it appear to have attained the proper consistence. Another:-The other
things are to be the same; but, not withstanding, instead of the wine,
use the strongest white vinegar, and dip into it wool as greasy as
can be procured, and then, moistening it with the lees of oil, boil,
and pour in the juice of the wild fig-tree, and add Melian alum, and
natron, and the flowers of copper, both toasted. This cleanses the
ulcers better than the former, but the other is no less desiccant.
Another:-Dip the wool in a very little water; and then, having added
a third part of wine, boil until it attain the proper consistence.
By these, recent ulcers are most speedily prevented from getting into
a state of suppuration.
Another:-Sprinkle on it dried wakerobin, and add the green bark of
the fig-tree, pounding it in the juice: do this with or without wine,
and along with honey. Another:-Boiling the shavings of lotus with
vinegar (the vinegar should be white); then mix the lees of oil and
raw tar-water, and use it as a liniment or wash, and bandage above.
These things in powder prevent recent wounds from suppurating, or
they may be used for cleansing the sore along with vinegar, or for
sponging with wine.
Another:-Sprinkle (on the sore?) lead finely triturated with the recrement
of copper; and sprinkle on it, also, the shavings of lotus, and the
scales of copper, and alum, and chalcitis, with copper, both alone,
and with the shavings of lotus. And otherwise, when it is wanted to
use these in a dry state, do it with the Illyrian spodos triturated
with the shavings, and with the shavings alone. And the flowers of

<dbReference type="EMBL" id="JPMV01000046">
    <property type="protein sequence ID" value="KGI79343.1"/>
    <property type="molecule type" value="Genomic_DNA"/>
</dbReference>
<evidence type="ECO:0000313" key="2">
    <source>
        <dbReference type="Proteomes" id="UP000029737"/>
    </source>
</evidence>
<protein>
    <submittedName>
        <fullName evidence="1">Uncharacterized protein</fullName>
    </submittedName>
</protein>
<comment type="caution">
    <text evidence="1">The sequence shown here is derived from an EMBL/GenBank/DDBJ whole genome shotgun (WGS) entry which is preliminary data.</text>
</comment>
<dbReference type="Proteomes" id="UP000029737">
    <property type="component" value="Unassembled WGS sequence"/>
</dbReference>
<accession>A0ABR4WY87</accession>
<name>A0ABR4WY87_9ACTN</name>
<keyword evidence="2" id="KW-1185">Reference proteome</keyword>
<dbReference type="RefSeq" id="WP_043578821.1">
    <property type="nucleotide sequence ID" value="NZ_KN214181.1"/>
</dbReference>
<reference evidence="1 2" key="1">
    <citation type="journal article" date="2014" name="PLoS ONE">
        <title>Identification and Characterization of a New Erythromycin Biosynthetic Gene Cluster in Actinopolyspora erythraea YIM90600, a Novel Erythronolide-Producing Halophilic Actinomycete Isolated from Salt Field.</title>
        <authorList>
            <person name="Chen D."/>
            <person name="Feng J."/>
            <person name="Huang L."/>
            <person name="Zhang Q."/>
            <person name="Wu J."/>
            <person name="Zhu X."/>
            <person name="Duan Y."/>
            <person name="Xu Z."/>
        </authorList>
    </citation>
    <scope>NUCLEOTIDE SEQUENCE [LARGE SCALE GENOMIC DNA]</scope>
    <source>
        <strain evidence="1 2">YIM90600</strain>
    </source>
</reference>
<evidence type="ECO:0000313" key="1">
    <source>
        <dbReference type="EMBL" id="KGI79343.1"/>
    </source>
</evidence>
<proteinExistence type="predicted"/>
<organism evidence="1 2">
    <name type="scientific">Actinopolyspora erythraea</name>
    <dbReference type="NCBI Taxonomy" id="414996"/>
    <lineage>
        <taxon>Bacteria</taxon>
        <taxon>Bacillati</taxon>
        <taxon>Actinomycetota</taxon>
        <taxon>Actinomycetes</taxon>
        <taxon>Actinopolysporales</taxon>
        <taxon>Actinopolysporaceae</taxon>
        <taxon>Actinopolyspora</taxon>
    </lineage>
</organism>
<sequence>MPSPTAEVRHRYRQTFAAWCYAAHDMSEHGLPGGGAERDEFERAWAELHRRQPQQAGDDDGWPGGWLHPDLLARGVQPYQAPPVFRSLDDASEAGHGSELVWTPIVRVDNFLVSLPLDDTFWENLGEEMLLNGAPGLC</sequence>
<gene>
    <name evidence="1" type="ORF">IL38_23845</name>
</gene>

silver alone, in the finest powder; and birthwort, when scraped and
finely pounded, may be sprinkled on the part. Another, for bloody
sores myrrh, frankincense, galls, verdigris the roasted flower of
copper, Egyptian alum roasted, vine flowers, grease of wool, plumbago,
each of these things is to be diluted, in equal proportions, with
wine like the former. And there is another preparation of the same:-The
strongest vinegar of a white color, honey, Egyptian alum, the finest
natron; having toasted these things gently, pour in a little gall;
this cleanses fungous ulcers, renders them hollow, and is not pungent.
Another:-The herb with the small leaves, which gets the name of Parthenium
parviflorum, and is used for removing thymia (warts?) from the glans
penis, alum, chalcitis, a little crude Melian alum (?); sprinkle a
little dried elaterium, and a little dried pomegranate rind in like
The herb which has got the name of lagopyrus, fills up hollow and
clean ulcers; (when dried it resembles wheat; it has a small leaf
like that of the olive, and more long;) and the leaf of horehound,
with oil. Another:-The internal fatty part, resembling honey, of a
fig much dried, of water two parts, of linseed not much toasted and
finely levigated, one part. Another:-Of the dried fig, of the flower
of copper levigated a little, and the juice of the fig. The preparation
from dried fig:-The black chamaeleon, the dried gall of an ox, the
other things the same. Of the powders:-Of the slender cress in a raw
state, of horehound, of each equal parts; of the dried fig, two parts;
of linseed, two parts; the juice of the fig. When you use any of these
medicines, apply above it compresses wetted in vinegar, apply a sponge
about the compresses and make a If the surrounding parts be in an
inflamed state, apply to them any medicine which may appear suitable.